Immigration Policies Cloud Ohio City

Mohamed Al-Hamdani, an Iraqi-born health care executive whose family came here in 1992 after spending 18 months in a refugee camp, poses for a portrait after an interview, Wednesday, Feb. 22, 2017, in Dayton, Ohio. President Donald Trump's tough talk and new policies on immigration have cast a cloud over Dayton that's linked its future to attracting and keeping foreign-born residents. The "Welcome Dayton" initiative has helped halt population decline, add well-educated, skilled workers, and revitalize rundown neighborhoods in a Rust Belt city that was reeling from the recession and losing a signature company. (AP Photo/John Minchillo)

DAYTON, Ohio (AP) — There are concerns over President Donald Trump’s tough talk and policies on immigration in an Ohio city that’s linked its future to attracting and keeping foreign-born residents.

The “Welcome Dayton” initiative has helped halt population decline, add skilled workers, and revitalize rundown neighborhoods in a Rust Belt city that was reeling from the recession. Officially adopted in 2011, the “immigrant-friendly city” plan offers assistance with English and translations, accessing government and social services and starting businesses.

The city celebrates diversity with cultural events such as a mini-World Cup soccer tournament and arts festivals, but Trump policies he says are needed for national security have made some feel more wary than welcome.

“People are freaking out,” said Ramadan Alhaddad, a Libya-born professional interpreter. He said even people with legal status have become “afraid to venture out; they’re just worried.”

Alhaddad, at a recent International Women’s Day celebration in downtown Dayton, said some people scrubbed plans to come because they were concerned about federal immigration agents showing up. Alhaddad said he has put off his own plans to visit his ailing mother in his homeland because even though he is a U.S. citizen, he wants to avoid any hassles.

He was among several foreign-born residents in Dayton who said they or people they know are changing travel and even immigration plans. The Trump administration is appealing an order Wednesday by a federal judge in Hawaii extending his temporary block of provisions to suspend new visas for six Muslim-majority countries and halt the U.S. refugee program.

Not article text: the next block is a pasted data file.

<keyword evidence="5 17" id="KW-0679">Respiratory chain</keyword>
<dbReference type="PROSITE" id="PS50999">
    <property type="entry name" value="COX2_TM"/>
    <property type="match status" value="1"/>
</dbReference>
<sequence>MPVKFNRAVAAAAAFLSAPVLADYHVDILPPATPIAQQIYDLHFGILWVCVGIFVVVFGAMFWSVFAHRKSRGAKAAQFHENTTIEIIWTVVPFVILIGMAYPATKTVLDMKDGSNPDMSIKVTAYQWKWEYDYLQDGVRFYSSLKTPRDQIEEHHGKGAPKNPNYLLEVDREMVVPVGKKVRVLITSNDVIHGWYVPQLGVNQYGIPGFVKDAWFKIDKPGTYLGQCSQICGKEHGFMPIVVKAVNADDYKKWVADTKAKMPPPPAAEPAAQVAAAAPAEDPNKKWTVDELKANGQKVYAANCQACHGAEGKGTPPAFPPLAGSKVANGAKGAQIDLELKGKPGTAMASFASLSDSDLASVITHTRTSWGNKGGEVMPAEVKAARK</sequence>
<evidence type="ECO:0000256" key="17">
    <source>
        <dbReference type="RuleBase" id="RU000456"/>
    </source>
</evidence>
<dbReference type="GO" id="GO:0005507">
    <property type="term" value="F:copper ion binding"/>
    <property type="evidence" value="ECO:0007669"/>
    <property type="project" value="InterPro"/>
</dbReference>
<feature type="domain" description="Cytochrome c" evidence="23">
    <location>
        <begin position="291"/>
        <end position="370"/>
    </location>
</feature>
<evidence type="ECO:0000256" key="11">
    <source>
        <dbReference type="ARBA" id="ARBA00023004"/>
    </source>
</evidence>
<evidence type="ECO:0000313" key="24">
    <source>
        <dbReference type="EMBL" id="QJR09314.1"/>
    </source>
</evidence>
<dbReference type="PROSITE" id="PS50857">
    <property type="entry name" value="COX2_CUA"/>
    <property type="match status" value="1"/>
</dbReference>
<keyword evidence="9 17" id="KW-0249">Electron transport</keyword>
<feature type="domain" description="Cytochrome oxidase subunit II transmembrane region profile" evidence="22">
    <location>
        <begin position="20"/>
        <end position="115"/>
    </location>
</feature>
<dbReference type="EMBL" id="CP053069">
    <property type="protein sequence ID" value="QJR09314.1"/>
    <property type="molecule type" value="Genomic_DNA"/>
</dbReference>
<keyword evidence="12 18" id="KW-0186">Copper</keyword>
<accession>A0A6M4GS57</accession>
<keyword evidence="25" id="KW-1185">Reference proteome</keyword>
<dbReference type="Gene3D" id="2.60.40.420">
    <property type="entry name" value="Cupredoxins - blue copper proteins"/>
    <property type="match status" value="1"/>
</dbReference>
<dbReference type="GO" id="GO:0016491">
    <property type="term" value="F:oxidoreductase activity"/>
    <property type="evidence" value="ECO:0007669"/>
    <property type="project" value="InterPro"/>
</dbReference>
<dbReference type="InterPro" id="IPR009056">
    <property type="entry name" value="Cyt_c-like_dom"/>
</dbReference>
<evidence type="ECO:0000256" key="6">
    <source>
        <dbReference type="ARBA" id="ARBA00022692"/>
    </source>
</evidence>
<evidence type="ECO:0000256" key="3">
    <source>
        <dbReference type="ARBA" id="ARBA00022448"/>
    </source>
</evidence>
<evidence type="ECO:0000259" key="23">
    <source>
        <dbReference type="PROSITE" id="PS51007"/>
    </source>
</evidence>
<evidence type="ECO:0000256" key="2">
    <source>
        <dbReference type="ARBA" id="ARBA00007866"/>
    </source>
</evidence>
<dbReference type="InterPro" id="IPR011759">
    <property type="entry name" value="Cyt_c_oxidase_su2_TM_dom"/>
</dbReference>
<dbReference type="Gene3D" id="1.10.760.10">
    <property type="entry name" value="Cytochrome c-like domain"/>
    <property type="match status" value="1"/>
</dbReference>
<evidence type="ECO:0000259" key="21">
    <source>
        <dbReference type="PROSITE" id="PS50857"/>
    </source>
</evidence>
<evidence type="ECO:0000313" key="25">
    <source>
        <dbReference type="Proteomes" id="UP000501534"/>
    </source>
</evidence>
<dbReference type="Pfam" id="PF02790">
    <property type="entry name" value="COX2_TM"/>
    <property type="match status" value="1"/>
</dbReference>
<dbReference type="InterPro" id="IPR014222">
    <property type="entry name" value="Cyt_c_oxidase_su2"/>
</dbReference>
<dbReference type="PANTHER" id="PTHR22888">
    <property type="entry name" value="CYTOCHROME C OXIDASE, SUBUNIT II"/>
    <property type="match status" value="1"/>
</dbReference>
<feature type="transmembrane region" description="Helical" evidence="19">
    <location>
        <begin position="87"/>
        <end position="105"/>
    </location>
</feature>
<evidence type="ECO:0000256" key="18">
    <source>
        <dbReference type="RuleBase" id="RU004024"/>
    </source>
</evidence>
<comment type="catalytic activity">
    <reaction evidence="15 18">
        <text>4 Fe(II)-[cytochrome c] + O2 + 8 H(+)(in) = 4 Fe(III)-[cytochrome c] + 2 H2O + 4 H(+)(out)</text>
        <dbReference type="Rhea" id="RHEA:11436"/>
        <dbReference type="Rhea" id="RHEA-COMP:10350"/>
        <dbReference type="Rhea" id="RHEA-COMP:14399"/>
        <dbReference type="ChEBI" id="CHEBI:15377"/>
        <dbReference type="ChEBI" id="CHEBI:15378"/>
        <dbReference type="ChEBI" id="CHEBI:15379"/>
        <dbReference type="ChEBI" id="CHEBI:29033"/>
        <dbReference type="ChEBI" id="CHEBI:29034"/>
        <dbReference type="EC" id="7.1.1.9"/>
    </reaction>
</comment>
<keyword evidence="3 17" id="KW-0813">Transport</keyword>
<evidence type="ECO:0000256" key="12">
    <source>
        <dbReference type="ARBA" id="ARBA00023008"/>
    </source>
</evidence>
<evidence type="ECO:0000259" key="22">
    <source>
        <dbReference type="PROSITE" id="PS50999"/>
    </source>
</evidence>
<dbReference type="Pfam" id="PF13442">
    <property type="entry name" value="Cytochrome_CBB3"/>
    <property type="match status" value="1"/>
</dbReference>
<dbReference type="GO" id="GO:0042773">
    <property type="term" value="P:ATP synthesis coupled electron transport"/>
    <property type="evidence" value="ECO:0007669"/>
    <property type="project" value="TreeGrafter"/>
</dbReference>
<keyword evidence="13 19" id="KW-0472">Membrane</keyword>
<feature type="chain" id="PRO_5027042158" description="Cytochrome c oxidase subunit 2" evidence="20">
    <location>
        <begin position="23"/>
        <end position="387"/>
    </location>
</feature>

Cuban-born attorney Isabel Suarez said people here from various Latin American countries voice “an increase in nervousness” about their futures. Ismail Ozcan, who leads the Turkish American Society of Ohio in Dayton, said: “People are saying ‘Should I come here or go to Canada instead?'”

Melissa Bertolo, who coordinates Welcome Dayton, said it has been increasing information and legal outreach in response to fear and uncertainty.

“Unfortunately, you have a lot of rumors,” she said. Such reactions among immigrants are “something that requires continued attention. I think we have made a lot of progress in our community, but it’s not something you can take for granted.”

Dayton was recognized by the Obama administration as a leader among several U.S. cities adopting “welcoming” policies. Dayton had been declining after plants and businesses closed or moved, including the departure to Georgia of NCR, the maker of automated tellers and other business machines that began in Dayton in the 19th century as National Cash Register.

Dayton leaders saw that Middle Eastern, African, Latino and other immigrant groups were rehabbing deteriorated properties, starting new businesses and adding workers at education and job skill levels higher than the overall workforce averages. They took steps reducing language and cultural barriers, as a welcoming policy that generated little local opposition.

“It’s really become part of the city’s identity,” said Jamie Longazel, a University of Dayton professor who co-authored a recent assessment of Welcome Dayton. “It’s something we do here.”

Dayton Chamber of Commerce official Stephanie Precht said immigrants have had a “significant impact,” particularly in the northern Dayton area where once-vacant properties have become neatly maintained homes and thriving businesses.

“They take nuisance properties and turn them into villas,” said Libya-born Ismael Gula, who plans to build a center with shopping, services and a mosque on rundown property.

After falling by nearly half from the 262,300 residents in 1960, Dayton’s population is leveling off with the help of a foreign-born influx that now comprises some 5 percent of the population and added nearly 2,500 people from 2009-2013, according to census figured.

But Trump administration policies are expected to cut the number of new refugee and immigrant families coming to Dayton. Trump last year became the first Republican to carry Dayton-based Montgomery County since 1988 and had strong support in traditionally Republican neighboring counties as many voters applauded his immigrant crackdown plans such as building a border wall. That has some locals wondering if their leaders will back off the welcoming policy under political pressure.

Democratic Mayor Nan Whaley, unopposed for re-election this year, has offered reassurances, telling those for whom “the future feels uncertain” that Dayton remains dedicated to “embracing all those who choose to live here.”

Mohamed Al-Hamdani, an Iraqi-born health care executive whose family came here in 1992 after spending 18 months in a refugee camp, has become active in speaking out against the Trump policies. Al-Hamdani, who spent four years as a linguist and cultural trainer for U.S. soldiers and Marines headed to Iraq duty, said most immigrants put a lot of effort into reaching the United States and aren’t looking for trouble.

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